Back to Journals » The Application of Clinical Genetics » Volume 4

The genetics of breast cancer: risk factors for disease

Authors Andrew Collins, Ioannis Politopoulos

Published 7 January 2011 Volume 2011:4 Pages 11—19

DOI https://doi.org/10.2147/TACG.S13139

Review by Single-blind

Peer reviewer comments 3

Andrew Collins, Ioannis Politopoulos
Genetic Epidemiology and Bioinformatics Research Group, Human Genetics Research Division, Southampton General Hospital, School of Medicine, University of Southampton, Southampton, UK

Abstract: The genetic factors known to be involved in breast cancer risk comprise about 30 genes. These include the high-penetrance early-onset breast cancer genes, BRCA1 and BRCA2, a number of rare cancer syndrome genes, and rare genes with more moderate penetrance. A larger group of common variants has more recently been identified through genome-wide association studies. Quite a number of these common variants are mapped to genomic regions without being firmly associated with specific genes. It is thought that most of these variants have gene regulatory functions, but their precise roles in disease susceptibility are not well understood. Common variants account for only a small percentage of the risk of disease because they have low penetrance. Collectively, the breast cancer genes identified to date contribute only ~30% of the familial risk. Therefore, there is much interest in accounting for the missing heritability, and possible sources include loss of information through ignoring phenotype heterogeneity (disease subtypes have genetic differences), gene–gene and gene–environment interaction, and rarer forms of variation. Identification of these rarer variations in coding regions is now feasible and cost effective through exome sequencing, which has already identified high-penetrance variants for some rare diseases. Targeting more ‘extreme’ breast cancer phenotypes, particularly cases with early-onset disease, a strong family history (not accounted for by BRCA mutations), and with specific tumor subtypes, provides a route to progress using next-generation sequencing methods.

Keywords: breast cancer, common and rare genetic variation, missing heritability, bioinformatics, exome sequencing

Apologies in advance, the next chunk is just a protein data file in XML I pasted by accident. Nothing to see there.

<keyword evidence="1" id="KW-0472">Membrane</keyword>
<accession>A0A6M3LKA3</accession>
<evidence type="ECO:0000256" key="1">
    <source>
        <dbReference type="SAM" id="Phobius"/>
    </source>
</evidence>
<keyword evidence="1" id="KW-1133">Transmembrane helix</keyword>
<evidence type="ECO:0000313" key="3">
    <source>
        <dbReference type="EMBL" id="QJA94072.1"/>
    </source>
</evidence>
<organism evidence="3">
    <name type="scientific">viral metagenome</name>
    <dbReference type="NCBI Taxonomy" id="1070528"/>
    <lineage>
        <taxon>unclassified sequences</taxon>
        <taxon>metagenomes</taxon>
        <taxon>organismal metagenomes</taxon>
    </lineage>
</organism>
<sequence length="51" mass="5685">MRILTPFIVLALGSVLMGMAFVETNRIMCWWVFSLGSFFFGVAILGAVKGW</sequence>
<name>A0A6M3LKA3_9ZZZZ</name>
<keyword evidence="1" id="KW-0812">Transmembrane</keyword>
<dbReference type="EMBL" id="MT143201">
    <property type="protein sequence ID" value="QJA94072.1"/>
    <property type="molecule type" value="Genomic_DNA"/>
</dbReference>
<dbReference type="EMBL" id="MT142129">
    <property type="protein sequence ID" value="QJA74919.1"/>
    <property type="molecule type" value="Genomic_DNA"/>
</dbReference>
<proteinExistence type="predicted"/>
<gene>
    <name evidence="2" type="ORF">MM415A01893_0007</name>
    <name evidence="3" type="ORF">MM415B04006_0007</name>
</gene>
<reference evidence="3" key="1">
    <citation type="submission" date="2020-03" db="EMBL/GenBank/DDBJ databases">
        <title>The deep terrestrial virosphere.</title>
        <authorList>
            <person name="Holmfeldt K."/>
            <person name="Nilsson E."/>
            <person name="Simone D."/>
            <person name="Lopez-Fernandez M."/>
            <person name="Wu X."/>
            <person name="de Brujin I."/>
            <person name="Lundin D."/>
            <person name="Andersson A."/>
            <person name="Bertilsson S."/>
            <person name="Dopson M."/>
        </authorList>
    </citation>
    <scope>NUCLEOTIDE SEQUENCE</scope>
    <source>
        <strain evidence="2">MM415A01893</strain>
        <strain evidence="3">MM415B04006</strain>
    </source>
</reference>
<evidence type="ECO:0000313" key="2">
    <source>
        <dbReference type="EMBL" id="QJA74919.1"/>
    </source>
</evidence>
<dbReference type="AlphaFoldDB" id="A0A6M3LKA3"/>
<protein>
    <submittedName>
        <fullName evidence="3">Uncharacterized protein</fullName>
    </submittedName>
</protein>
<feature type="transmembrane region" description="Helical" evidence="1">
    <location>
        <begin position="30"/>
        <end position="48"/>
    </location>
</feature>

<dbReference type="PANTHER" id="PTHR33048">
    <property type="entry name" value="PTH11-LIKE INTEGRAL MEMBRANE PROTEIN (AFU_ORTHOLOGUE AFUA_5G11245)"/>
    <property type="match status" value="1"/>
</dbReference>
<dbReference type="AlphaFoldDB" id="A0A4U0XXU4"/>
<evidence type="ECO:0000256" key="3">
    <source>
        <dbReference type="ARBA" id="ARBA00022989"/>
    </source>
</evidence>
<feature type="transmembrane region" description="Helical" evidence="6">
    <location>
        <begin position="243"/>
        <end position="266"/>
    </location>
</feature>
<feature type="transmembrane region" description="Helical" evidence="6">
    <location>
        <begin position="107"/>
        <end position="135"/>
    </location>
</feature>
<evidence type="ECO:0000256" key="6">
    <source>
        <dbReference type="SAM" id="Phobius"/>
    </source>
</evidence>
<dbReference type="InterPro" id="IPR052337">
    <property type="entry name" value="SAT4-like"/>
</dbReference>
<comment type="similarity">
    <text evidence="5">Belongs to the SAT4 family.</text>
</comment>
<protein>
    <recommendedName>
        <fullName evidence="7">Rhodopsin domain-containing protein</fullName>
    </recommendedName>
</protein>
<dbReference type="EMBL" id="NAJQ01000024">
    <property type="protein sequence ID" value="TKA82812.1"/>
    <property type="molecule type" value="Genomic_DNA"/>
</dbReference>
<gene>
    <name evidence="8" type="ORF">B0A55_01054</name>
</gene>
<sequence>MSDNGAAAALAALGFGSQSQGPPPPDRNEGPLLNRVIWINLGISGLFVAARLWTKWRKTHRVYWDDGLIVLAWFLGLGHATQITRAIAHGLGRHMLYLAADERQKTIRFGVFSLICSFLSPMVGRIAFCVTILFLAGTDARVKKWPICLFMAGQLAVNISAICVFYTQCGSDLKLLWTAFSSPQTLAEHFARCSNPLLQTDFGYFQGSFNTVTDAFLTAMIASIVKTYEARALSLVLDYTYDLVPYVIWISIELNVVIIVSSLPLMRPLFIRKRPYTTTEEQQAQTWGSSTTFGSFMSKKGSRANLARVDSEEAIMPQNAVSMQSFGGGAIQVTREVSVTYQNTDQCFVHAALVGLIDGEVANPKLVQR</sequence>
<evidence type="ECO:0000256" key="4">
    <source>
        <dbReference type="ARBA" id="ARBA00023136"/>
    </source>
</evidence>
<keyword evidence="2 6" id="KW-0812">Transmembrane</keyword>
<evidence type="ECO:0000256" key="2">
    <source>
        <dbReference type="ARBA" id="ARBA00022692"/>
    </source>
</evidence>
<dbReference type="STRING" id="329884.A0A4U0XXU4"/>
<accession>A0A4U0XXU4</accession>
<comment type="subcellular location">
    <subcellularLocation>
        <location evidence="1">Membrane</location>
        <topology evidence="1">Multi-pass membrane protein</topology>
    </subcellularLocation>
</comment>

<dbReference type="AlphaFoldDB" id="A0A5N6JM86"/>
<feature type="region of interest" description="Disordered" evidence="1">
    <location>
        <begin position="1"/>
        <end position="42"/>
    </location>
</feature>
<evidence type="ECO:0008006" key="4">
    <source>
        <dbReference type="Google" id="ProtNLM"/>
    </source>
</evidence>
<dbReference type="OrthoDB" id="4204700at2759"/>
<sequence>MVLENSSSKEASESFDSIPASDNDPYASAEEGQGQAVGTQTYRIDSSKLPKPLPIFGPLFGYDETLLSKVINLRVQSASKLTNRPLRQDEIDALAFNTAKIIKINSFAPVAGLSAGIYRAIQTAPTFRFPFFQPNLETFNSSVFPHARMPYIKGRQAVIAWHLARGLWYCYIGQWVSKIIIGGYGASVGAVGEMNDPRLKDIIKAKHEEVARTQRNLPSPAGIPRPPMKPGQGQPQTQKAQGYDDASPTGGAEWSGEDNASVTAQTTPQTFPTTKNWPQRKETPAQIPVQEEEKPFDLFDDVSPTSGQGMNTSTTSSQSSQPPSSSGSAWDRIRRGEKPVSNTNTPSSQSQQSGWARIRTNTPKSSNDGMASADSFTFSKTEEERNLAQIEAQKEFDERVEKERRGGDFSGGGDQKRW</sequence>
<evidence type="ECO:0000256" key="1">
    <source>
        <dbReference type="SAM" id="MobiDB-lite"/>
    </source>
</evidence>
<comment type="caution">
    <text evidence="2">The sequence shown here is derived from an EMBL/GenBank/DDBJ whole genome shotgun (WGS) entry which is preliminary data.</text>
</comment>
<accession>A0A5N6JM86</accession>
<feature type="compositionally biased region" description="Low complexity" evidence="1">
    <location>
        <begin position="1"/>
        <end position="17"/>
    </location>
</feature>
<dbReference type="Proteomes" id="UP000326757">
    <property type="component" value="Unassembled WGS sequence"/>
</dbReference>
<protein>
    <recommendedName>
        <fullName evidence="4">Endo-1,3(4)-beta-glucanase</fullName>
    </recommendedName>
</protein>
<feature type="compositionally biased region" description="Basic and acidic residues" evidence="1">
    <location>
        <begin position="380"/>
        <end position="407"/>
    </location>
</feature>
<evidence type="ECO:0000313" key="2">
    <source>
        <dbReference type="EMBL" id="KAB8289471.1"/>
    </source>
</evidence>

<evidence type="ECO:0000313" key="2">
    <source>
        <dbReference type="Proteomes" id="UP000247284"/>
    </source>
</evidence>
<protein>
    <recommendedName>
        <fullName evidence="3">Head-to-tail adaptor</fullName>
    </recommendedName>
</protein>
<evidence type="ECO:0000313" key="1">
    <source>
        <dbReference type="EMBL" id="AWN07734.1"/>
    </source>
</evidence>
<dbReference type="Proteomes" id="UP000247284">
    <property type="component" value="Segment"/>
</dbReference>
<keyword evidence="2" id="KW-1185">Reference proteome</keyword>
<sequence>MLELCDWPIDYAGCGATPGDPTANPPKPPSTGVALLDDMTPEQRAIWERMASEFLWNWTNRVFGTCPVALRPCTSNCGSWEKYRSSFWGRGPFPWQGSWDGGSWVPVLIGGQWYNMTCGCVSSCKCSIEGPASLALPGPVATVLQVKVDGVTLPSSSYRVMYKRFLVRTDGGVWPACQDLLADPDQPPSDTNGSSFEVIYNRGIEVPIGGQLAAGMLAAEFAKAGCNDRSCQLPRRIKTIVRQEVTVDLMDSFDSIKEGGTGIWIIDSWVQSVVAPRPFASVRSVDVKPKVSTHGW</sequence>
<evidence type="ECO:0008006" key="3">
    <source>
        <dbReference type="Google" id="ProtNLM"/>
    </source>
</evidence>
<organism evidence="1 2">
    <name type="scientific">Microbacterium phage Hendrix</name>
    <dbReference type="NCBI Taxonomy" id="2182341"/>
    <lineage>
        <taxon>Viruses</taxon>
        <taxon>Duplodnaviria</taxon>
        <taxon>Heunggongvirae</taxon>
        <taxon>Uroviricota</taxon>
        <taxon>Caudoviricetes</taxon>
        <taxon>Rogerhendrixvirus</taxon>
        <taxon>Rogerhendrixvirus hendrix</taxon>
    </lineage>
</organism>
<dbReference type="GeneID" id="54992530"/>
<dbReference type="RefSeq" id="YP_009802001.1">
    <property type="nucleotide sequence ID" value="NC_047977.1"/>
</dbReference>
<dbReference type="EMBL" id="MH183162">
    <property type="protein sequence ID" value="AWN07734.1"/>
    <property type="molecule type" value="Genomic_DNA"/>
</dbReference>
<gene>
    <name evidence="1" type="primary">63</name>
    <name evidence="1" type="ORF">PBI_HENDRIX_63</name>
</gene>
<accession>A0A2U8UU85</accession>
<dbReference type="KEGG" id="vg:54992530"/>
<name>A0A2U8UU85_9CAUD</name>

Creative Commons License This work is published and licensed by Dove Medical Press Limited. The full terms of this license are available at https://www.dovepress.com/terms.php and incorporate the Creative Commons Attribution - Non Commercial (unported, v3.0) License. By accessing the work you hereby accept the Terms. Non-commercial uses of the work are permitted without any further permission from Dove Medical Press Limited, provided the work is properly attributed. For permission for commercial use of this work, please see paragraphs 4.2 and 5 of our Terms.

Download Article [PDF]  View Full Text [HTML][Machine readable]

 

Readers of this article also read:

Emerging and future therapies for hemophilia

Carr ME, Tortella BJ

Journal of Blood Medicine 2015, 6:245-255

Published Date: 3 September 2015

Methacrylic-based nanogels for the pH-sensitive delivery of 5-Fluorouracil in the colon

Ashwanikumar N, Kumar NA, Nair SA, Kumar GS

International Journal of Nanomedicine 2012, 7:5769-5779

Published Date: 15 November 2012

A novel preparation method for silicone oil nanoemulsions and its application for coating hair with silicone

Hu Z, Liao M, Chen Y, Cai Y, Meng L, Liu Y, Lv N, Liu Z, Yuan W

International Journal of Nanomedicine 2012, 7:5719-5724

Published Date: 12 November 2012

Cross-linked acrylic hydrogel for the controlled delivery of hydrophobic drugs in cancer therapy

Deepa G, Thulasidasan AK, Anto RJ, Pillai JJ, Kumar GS

International Journal of Nanomedicine 2012, 7:4077-4088

Published Date: 27 July 2012

Crystallization after intravitreal ganciclovir injection

Pitipol Choopong, Nattaporn Tesavibul, Nattawut Rodanant

Clinical Ophthalmology 2010, 4:709-711

Published Date: 14 July 2010